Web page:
The following year, the Pet Shop Boys wrote, “performed” and produced the magnificent “Nothing Has Been Proved” for Springfield to sing on the Scandal soundtrack. The pair played much the same role on Liza Minnelli’s ungodly Results. Co-producing the record with their frequent studio collaborator, Julian Mendelsohn, the Pet Shop Boys did a lot of the programming and wrote most of the material, leaving Liza to emote absurdly over coy and starkly inappropriate songs like “Don’t Drop Bombs” and “I Want You Now.” (Actually, a schmaltzy remake of “Rent” doesn’t come off too badly.) Slathering strings (arranged by Art of Noise’s Anne Dudley and Twin Peaks composer Angelo Badalamenti) on top of pulsing synthesizers creates the superficial impression of a sympathetic environment for the melodramatic chanteuse, but the vast stylistic gap between singer and songs makes the record quite comical.

The boring and redundant Introspective jams six songs (four of them also issued as singles) into 48 minutes, largely dispensing with such needless formalities as melody in favor of protracted pre-mixed dance grooves. “Always on My Mind” makes a repeat appearance in a nine-minute house version; “Left to My Own Devices,” which employs an orchestra, is yet another of Tennant’s droll and insufferable diary entries; “Domino Dancing” deftly inserts a salsa breakdown into the middle of a standard mid-tempo concoction.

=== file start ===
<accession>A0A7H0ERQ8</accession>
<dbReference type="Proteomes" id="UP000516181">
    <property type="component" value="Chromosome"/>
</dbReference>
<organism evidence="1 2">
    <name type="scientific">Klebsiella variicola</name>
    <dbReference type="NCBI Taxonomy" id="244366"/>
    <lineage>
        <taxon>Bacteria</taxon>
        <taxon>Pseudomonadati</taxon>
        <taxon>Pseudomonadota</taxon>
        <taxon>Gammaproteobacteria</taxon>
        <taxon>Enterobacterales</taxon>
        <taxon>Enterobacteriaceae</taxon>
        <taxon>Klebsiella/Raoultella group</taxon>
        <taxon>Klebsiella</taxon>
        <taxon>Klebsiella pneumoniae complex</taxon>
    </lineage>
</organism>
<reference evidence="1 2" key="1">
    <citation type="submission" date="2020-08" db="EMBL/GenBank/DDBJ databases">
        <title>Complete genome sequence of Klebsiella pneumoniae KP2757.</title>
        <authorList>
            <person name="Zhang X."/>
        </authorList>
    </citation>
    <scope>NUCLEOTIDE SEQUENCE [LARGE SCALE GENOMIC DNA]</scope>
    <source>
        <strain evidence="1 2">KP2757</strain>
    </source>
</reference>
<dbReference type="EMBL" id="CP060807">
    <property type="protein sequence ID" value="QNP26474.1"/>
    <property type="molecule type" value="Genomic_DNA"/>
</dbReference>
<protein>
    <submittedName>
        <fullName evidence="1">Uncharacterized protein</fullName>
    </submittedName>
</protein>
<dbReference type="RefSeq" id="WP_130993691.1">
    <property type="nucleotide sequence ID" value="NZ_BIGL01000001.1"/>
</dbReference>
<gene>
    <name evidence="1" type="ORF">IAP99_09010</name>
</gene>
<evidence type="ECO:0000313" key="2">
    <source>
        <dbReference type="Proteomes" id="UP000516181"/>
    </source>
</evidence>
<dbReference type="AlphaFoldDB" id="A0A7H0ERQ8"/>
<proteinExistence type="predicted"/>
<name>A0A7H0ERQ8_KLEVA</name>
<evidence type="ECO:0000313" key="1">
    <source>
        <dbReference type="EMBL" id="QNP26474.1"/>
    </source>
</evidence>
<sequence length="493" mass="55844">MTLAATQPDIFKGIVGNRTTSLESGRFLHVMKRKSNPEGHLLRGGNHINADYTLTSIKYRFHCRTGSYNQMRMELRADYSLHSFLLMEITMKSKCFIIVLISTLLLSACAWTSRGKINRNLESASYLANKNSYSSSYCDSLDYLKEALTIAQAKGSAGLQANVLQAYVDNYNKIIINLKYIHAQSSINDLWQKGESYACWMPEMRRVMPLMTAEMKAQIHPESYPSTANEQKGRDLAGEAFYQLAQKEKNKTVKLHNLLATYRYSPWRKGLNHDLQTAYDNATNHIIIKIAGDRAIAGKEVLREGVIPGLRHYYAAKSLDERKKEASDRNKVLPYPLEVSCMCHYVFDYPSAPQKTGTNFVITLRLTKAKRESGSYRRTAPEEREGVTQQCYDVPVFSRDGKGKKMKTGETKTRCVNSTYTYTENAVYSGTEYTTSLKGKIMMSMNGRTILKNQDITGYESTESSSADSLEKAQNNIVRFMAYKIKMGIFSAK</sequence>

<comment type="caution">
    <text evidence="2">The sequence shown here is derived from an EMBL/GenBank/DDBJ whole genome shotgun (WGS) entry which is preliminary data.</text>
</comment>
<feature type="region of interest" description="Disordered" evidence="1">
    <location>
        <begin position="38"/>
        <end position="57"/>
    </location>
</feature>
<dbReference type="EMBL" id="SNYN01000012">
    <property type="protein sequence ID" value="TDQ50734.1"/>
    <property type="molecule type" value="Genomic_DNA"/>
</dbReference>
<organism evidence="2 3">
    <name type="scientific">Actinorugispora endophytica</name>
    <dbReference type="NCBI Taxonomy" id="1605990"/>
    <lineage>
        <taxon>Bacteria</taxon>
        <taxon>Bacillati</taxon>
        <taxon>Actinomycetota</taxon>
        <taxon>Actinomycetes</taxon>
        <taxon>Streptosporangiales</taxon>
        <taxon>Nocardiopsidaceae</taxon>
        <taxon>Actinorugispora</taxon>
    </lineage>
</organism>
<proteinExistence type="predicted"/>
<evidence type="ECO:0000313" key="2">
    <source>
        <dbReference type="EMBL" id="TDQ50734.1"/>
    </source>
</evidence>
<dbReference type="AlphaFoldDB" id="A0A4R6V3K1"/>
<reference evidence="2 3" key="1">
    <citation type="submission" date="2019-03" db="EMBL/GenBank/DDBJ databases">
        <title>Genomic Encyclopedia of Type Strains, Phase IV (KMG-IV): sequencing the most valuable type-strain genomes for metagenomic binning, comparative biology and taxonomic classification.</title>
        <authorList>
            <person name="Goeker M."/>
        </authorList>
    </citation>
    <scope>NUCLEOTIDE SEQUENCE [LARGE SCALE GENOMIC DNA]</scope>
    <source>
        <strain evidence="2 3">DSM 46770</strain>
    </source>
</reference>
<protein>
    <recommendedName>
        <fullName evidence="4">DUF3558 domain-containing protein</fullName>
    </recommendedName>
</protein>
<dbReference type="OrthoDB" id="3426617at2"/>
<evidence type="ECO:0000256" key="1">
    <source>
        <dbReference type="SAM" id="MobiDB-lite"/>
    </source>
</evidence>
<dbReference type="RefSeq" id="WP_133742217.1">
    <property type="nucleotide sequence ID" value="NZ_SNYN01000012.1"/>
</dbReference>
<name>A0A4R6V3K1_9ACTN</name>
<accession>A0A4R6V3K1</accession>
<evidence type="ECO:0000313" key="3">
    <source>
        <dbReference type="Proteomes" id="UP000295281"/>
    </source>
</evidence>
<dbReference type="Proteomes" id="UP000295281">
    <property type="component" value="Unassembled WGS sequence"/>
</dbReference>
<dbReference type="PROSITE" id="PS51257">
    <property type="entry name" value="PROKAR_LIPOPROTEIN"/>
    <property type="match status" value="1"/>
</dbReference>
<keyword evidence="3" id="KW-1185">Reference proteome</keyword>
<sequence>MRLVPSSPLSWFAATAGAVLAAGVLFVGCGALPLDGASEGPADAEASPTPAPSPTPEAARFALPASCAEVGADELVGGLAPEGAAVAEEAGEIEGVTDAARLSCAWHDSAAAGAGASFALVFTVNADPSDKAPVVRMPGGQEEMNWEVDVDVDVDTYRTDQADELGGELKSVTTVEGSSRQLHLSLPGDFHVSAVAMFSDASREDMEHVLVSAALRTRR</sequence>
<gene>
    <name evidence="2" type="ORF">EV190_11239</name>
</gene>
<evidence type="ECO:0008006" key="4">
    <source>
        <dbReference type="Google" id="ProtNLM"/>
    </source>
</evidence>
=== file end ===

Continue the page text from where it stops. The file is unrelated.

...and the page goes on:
Where Introspective revealed absolutely nothing about the men behind the smug facade, “Being Boring,” the first song on Behavior, is downright generous in its reflective view of the band’s shifting existence and the decimation wrought by AIDS. Co-produced by Harold Faltermeyer, the album returns to the lush and tuneful musicality of actually, with Tennant singing lyrics that are, for a change, not simply irritating. While “How You Can Expect to Be Taken Seriously?” provocatively addresses an unnamed pop star, “Jealousy” and “So Hard” — both touching breakup songs — and the new-love “Nervously” prove that Tennant can actually manage emotional conviction in his lyrics and delivery. Opening the Pet Shop door to a bit of equally unfamiliar musical styles, Johnny Marr is one of two guest guitarists.